Primer: Why Algorithms Are Important to Public Policy

What is an algorithm?

Algorithms are best thought of as digital recipes. They perform an operation, in a logical order, and have a dependable outcome. While Google Search Results and the Facebook News Feed are the best known, algorithmic processes have been adopted widely. For example, they help establish credit scores, are used in GPS, and help us along when we buy airline tickets online.

The term algorithm is often used interchangeably with machine learning, artificial intelligence, and in colloquial use, the distinctions among the terms are often murky. Because algorithms are a set of rules, they entail a specific set of operations. On the other hand, machine learning refers to a set of techniques that give computers the ability to learn without explicitly being programmed. Machine learning is thus one kind of algorithm and also a version of narrow artificial intelligence. AAF has previously written on policies to foster the growth of artificial intelligence.

Algorithms begin and end with human interaction. Individuals are necessary to both start the process and do something useful with the outputs. With ever expanding data sets, algorithmic usefulness is proliferating. For example, a Japanese cucumber farmer is using machine learning to more quickly sort the crop, reducing work time. In health care, algorithms are also being tested to help reduce antibiotic use, get seniors the care they need, and improve heart and lung transplantation procedures. In education, they are being tested to make engineering more accessible, and could be used to tailor educational opportunities to the needs of students. In the near-term, many industries ready for disruption could see rising quality and a reduction in cost with the implementation of algorithms.

Why should policymakers care about algorithms?

Algorithms offer promise for governmental agencies, allowing for higher quality services as well as better decision making. For example, the Securities and Exchange Commission has taken a more active role in spotting suspicious trading, aided by algorithms that track frequency and destination of trades.

There are also perils. Some worry that these new techniques will bias results in a manner that isn’t easily accessible by citizens and consumers. But it is often difficult to untangle already existing social tendencies that will merely be reflected in the algorithmic outputs with decisions made in the construction of an algorithm. Context matters and policymakers should be sensitive to the institution that is deploying the algorithm and the legal context that the algorithm operates in. While we should examine all kinds of bias, especially in the private sector, government misuse of algorithms poses the greatest immediate threat to liberty since these algorithms go into sentencing and policing policy.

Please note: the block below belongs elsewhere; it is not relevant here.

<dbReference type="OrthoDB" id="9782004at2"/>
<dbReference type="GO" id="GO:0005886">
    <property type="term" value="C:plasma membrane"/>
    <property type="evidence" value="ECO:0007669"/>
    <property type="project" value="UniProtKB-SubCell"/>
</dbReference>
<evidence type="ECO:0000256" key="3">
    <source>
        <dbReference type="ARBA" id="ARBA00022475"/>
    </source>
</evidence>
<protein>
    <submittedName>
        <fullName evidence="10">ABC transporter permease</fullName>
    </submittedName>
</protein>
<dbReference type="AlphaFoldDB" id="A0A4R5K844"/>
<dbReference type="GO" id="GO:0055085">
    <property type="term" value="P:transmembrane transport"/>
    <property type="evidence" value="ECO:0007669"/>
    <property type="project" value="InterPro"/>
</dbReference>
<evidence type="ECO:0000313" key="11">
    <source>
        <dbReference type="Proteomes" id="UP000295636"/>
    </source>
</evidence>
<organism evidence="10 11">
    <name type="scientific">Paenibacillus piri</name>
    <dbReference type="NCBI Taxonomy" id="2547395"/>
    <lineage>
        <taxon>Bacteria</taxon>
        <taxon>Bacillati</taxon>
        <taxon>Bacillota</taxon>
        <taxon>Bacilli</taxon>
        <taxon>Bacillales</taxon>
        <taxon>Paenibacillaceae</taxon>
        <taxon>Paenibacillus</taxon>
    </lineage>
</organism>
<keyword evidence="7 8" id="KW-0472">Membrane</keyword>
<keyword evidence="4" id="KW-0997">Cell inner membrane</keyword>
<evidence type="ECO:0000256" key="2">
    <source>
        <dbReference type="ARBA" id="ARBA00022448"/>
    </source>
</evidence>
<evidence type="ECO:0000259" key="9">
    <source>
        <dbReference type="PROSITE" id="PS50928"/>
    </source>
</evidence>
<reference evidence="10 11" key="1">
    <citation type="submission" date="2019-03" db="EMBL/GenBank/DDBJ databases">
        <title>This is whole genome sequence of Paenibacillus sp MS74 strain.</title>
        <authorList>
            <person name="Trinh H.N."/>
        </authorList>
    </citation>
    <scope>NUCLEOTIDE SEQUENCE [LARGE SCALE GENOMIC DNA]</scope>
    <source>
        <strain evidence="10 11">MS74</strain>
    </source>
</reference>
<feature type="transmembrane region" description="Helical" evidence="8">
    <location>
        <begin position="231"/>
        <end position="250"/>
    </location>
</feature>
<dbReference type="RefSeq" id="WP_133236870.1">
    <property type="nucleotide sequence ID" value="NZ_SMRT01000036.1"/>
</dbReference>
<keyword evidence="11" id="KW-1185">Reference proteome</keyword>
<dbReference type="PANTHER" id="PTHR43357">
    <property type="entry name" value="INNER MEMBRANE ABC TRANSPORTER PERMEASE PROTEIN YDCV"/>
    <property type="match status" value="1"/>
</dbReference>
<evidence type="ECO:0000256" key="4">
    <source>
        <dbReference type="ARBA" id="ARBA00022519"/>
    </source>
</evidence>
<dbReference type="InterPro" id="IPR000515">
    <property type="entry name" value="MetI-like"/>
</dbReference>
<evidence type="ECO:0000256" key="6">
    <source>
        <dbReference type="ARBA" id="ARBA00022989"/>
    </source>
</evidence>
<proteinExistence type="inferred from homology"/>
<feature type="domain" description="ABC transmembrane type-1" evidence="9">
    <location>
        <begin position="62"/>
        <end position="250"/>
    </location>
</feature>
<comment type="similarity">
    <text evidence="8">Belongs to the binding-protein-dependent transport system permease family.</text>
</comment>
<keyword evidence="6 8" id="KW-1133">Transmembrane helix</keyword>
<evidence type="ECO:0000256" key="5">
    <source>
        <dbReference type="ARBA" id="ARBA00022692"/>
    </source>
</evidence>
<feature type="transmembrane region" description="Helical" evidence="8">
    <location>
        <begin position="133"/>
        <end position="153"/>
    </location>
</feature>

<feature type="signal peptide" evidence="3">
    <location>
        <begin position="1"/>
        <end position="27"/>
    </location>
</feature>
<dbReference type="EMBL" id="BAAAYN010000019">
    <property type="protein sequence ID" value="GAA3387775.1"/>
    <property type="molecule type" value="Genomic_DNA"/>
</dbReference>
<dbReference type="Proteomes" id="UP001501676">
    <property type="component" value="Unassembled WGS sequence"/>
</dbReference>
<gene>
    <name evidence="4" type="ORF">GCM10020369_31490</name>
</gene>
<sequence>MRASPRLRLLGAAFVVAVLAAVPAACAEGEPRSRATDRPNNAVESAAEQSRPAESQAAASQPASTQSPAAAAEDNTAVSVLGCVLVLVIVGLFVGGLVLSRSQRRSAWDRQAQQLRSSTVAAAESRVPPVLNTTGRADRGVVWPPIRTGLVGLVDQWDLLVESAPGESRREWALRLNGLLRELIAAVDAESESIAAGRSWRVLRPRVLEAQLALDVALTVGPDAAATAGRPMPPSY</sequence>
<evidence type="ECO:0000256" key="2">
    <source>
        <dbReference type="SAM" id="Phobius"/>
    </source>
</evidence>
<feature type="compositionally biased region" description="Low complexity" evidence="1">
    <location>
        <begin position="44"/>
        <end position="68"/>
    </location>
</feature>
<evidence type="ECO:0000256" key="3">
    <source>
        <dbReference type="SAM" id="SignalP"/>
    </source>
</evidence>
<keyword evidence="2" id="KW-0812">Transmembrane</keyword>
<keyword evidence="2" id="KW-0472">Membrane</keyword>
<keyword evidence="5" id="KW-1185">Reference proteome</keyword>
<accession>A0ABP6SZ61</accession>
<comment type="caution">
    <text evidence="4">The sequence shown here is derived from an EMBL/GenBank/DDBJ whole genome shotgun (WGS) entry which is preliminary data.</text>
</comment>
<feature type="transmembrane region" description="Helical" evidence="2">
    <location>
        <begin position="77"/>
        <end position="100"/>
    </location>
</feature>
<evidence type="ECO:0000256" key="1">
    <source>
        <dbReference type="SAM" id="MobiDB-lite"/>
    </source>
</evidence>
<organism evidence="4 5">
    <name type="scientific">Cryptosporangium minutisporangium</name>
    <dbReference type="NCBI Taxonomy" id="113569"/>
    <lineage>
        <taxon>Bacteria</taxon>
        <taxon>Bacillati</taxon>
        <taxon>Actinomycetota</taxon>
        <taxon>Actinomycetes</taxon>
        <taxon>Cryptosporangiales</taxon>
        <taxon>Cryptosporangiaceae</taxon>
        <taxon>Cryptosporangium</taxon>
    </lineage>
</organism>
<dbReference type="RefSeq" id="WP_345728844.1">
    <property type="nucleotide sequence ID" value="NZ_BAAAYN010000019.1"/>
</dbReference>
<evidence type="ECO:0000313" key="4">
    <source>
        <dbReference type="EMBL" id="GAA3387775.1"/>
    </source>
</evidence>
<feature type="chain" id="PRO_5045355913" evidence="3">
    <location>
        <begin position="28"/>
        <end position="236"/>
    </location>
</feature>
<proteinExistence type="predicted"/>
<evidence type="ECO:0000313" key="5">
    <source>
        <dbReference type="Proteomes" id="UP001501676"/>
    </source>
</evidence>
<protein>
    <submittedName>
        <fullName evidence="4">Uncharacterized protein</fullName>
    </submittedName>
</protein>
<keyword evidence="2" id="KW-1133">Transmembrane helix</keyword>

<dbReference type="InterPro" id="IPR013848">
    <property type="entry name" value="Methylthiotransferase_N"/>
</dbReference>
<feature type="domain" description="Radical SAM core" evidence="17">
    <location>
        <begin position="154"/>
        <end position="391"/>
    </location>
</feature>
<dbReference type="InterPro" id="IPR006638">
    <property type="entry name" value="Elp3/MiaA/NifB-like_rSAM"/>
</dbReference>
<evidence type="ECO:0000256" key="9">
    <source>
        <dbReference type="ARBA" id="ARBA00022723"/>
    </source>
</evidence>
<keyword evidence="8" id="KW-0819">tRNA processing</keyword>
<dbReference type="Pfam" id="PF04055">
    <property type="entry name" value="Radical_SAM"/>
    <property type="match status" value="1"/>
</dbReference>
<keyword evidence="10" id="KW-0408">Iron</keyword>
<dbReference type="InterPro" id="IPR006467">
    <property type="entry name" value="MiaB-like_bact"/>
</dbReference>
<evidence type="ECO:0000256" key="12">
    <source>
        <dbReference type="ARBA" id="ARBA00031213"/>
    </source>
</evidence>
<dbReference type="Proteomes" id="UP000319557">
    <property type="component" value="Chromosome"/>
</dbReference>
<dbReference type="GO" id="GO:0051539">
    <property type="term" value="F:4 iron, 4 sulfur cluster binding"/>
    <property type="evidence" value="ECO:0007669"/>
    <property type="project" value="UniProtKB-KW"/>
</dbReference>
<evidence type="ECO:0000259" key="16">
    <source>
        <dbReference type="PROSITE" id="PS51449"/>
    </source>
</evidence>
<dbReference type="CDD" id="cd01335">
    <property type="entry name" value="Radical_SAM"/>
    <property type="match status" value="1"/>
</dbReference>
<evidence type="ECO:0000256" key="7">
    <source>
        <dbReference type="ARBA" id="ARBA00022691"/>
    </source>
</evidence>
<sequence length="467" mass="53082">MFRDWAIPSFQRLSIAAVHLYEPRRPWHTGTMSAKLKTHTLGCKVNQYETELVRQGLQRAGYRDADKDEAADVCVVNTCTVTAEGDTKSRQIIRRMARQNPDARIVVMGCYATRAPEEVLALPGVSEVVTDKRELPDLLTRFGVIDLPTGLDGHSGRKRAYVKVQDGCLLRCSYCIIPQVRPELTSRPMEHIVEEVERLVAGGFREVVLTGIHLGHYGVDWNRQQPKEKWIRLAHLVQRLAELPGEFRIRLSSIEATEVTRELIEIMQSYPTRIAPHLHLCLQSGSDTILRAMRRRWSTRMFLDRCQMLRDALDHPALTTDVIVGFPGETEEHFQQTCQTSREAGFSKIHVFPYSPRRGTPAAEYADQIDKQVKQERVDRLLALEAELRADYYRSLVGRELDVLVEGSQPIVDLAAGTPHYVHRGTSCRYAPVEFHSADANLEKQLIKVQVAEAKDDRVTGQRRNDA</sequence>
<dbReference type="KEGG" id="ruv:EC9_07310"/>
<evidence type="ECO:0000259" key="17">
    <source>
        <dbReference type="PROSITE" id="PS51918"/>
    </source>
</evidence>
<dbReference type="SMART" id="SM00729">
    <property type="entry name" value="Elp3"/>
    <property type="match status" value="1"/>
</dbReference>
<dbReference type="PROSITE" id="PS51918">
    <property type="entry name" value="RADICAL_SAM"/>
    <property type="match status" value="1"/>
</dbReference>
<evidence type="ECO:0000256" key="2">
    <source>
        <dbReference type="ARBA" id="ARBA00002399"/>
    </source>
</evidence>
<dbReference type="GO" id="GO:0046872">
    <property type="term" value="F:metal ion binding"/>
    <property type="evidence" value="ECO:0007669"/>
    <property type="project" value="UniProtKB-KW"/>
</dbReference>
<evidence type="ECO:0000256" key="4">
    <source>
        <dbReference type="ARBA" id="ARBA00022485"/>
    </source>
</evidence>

Policymakers will need to consider the framework under which these tools will be regulated and should not be too quick to regulate in a manner that will limit innovation in this space. After realizing an algorithm’s error, people often avoid them. Even in cases where algorithms perform better than humans, most have an algorithm aversion, as research has shown. We should resist the temptation to defer to faulty human judgement, especially if detrimental choices will be implemented instead.

Any new regulation should undergo a three part test, which should also apply to algorithm-related proposals:

  1. Prove the existence of market abuse or failure by documenting actual consumer harm, following the approach set by the Federal Trade Commission;
  2. Explain how current law or rules are inadequate, and show that no alternatives exist including market correctives, deregulatory efforts, or public/private partnerships to solve the market failure; and
  3. Demonstrate how the benefits of regulation will outweigh the potential countervailing benefits, implementation costs, and other associated regulatory burdens.

What kind of legal framework currently exists for algorithms?

A number of laws and a body of legal decisions limit and regulate private industry in their use of algorithms. While difficult to summarize, this body of law allows for sensitive information like health and credit data to be protected while still granting some innovation to take place. Many commercially deployed algorithms aren’t being used in sensitive areas of an individual’s life. Instead, companies like Google and Netflix are using these processes to suggest content to consumers. As such, algorithms have been accepted in the court of law as free speech, according to a number of court cases. Google successfully argued in Search King, Inc. v. Google Tech., Inc. that the First amendment applies to its search results. Even if algorithms themselves are not considered free speech, their outputs clearly are, and will rightly face significant hurdles in court if agencies regulate them in the future.

What questions are important to consider for this debate?

While we are still in the early stages of this changeover in computing power, policymakers will be faced with a series of important questions in the follow years:

  • For private entities, what is the harm that is continually occurring with the use of this algorithm?
  • Is that harm an intangible harm or a tangible harm?
  • What does the current legal regime have to say about the algorithm’s context?
  • Is the algorithm operating in a space that already faces stiff regulation, like health, education, and finance?
  • What does the 1st Amendment have to say?
  • What potential effects will regulating this tool have on innovation?
  • What were the outcomes of decision making process both before algorithmic method was implemented and after it was implemented?
  • How did expert bias change due to the new algorithmic decision making process?
  • Could agency misuse pose an immediate threat to liberty?